In most cases, education demographic questions ask about the highest level of education or the highest degree obtained by an individual:
5. Employment status
Employment questions can address a wide range of topics, such as industry, organization type and size, job title, years of experience, income, and more.
Asking about someone’s yearly income is yet another sensitive issue and many people consider such questions too invasive. That’s why you should avoid asking such questions directly unless it’s absolutely essential to your survey. If you really need to know how much they earn but want to avoid asking directly, there’s a workaround – you can ask about their location and job title and then find out what the average salary is.
Also, in most cases, unemployed respondents will have significantly different answers when compared to those employed full-time.
6. Location (Geographical data)
Perhaps you would like to know where your customers live or what their nationality is?
In international business, you may just ask about the country, but if you’re doing business locally, you may want to ask for a city or a ZIP code as well. As there are numerous possible answers to choose from, location demographic questions are most often given in a drop-down menu answer format.
7. Marital status
Why should marital status matter in terms of market research? For example, while most married women will put the needs of their family first, a single woman’s priorities are more likely to circulate around her own self. This shows that marital status can significantly affect the way respondents answer your survey questions.
8. Household income
In addition to household composition (marital status, whether they have any kids, and so on), household income might be another important thing to ask your survey takers. It may tell you whether they’re able to afford your product or service or not. Plus, asking about household income may be considered a bit less invasive than asking about an individual’s income.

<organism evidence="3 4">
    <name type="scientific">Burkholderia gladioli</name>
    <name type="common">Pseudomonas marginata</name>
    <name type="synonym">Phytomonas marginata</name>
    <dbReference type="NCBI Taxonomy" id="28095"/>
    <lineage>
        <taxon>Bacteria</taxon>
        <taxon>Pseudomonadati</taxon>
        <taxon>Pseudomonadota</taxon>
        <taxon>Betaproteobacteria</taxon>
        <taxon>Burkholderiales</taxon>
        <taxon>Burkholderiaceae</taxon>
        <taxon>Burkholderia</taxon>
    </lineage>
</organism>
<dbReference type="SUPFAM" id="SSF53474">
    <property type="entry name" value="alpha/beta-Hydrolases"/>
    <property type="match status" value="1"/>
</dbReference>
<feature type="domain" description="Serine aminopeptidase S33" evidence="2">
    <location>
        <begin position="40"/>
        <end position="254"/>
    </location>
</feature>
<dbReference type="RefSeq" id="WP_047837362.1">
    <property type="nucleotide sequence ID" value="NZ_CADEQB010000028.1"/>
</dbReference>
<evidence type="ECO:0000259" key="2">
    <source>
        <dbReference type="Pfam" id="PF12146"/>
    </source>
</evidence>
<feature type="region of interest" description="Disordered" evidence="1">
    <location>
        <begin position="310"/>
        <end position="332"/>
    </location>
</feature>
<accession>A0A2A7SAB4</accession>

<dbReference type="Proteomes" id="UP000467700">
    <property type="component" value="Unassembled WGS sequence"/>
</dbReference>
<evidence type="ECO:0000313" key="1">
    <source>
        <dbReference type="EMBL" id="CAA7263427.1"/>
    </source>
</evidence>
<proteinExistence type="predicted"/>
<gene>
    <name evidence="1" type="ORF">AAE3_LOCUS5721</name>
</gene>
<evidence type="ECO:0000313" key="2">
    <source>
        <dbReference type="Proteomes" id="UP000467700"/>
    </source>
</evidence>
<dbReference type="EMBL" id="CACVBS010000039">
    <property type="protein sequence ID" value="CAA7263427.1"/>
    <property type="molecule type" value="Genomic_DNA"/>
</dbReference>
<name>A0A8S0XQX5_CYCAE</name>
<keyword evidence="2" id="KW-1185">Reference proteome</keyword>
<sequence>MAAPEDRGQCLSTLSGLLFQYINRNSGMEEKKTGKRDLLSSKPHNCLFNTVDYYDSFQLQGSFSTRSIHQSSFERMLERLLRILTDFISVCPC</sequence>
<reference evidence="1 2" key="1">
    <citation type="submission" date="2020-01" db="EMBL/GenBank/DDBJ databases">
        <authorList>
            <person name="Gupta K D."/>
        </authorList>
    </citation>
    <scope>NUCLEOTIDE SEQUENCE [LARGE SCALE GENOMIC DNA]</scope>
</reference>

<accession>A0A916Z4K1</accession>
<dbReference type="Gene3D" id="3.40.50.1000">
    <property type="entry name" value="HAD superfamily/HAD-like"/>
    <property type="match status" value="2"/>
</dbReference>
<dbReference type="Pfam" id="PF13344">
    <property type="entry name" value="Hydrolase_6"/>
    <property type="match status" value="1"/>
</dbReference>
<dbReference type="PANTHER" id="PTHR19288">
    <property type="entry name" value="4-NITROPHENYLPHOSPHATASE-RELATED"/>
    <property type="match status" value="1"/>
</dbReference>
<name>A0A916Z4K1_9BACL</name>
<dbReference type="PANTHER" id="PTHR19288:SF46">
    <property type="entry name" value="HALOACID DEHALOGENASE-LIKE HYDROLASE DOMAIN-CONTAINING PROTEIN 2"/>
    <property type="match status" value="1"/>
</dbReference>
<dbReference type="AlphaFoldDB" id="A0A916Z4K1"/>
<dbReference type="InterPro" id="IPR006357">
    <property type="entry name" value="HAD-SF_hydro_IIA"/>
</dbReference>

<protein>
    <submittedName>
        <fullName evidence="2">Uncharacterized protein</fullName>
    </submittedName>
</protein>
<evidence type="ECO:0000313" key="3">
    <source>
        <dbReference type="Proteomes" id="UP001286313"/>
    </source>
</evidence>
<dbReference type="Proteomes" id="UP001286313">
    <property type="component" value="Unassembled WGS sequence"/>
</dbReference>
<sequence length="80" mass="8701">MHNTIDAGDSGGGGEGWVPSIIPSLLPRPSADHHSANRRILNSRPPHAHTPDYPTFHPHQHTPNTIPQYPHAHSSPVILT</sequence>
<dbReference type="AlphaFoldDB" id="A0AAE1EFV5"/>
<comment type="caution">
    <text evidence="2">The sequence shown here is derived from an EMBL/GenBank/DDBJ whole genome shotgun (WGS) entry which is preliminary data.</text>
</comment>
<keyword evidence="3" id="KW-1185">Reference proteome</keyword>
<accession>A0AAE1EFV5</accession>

Now that you know which questions to ask, you can easily create your own demographic survey. Or, even simpler, why not use our ready-made demographic survey template?
Once you’ve created your own survey (or taken our template), here’s what you can do to get the most out of it.
4 Tips on How to Use Surveys to Get Valuable Demographic Data
Make it anonymous. If you’re not using your survey to generate leads but looking to unveil certain broad trends or patterns in your customers’ behavior, you should consider making your survey anonymous. The fact is, many people are cautious about revealing information they consider private. In case your survey is anonymous, make sure to emphasize that.
Briefly explain the background of your survey. Include a brief introduction to your survey in which you would clearly state its purpose. Reassure your respondents by sharing exactly how you’ll be using their information.
Make it easily accessible. As we live in a digital world, you need to make sure your survey is available to be filled out online. If you’re using LeadQuizzes to create your surveys, you can easily integrate with some of the most popular apps and services, embed your survey to your website, send it via email, and share on Facebook or other social media.
Make it brief. Shorter surveys are easier for respondents to complete. It also might be a good idea to indicate the total number of questions at the very beginning of the survey.
What to Do with Demographic Survey Results?
Asking people to fill out a questionnaire is the easy part but your job doesn’t end here. After conducting a research survey, marketers need to find trends in the answers.
Are Millennials or Boomers more likely to buy your products? Is your cool new social app going to be popular among Ph.D. holders? Could self-employed people benefit from your accounting services?
By analyzing and cross-tabulating your survey responses, you might discover for example that Spanish men over the age of 40 are your ideal customers. Why does this matter? Market segmentation will cut your ad spend and ensure you reach the right target market.
From what’s been said above, it’s clear that demographic surveys are a great way of collecting valuable data on your customers. With that in mind, LeadQuizzes makes it simple to find out more about your potential customers and analyze the obtained data to make more informed marketing decisions. In just a few minutes, you can easily design and create compelling surveys your audience will enjoy taking.
Click the button below and create your own survey now.
(No developer skills needed and you can try it for free.)